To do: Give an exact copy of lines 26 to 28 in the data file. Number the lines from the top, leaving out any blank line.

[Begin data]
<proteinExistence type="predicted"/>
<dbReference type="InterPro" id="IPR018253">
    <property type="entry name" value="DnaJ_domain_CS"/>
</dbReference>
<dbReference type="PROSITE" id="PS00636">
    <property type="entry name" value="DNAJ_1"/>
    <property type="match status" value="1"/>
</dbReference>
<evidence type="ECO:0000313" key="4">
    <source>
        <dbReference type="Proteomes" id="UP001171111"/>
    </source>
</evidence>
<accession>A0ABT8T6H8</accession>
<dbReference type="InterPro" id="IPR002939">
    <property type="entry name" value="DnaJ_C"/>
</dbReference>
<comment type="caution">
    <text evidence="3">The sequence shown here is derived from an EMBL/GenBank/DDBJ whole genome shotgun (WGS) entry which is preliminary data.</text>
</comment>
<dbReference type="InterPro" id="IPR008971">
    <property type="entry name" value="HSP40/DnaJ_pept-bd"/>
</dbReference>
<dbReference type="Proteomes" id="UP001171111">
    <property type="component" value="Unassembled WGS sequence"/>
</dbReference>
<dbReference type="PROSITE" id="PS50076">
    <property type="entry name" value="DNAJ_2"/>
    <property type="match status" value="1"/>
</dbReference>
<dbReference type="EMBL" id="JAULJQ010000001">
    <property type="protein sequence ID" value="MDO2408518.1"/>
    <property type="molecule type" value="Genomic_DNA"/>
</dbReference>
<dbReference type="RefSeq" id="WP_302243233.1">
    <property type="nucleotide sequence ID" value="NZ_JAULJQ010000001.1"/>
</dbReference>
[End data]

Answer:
</dbReference>
<dbReference type="PROSITE" id="PS50076">
    <property type="entry name" value="DNAJ_2"/>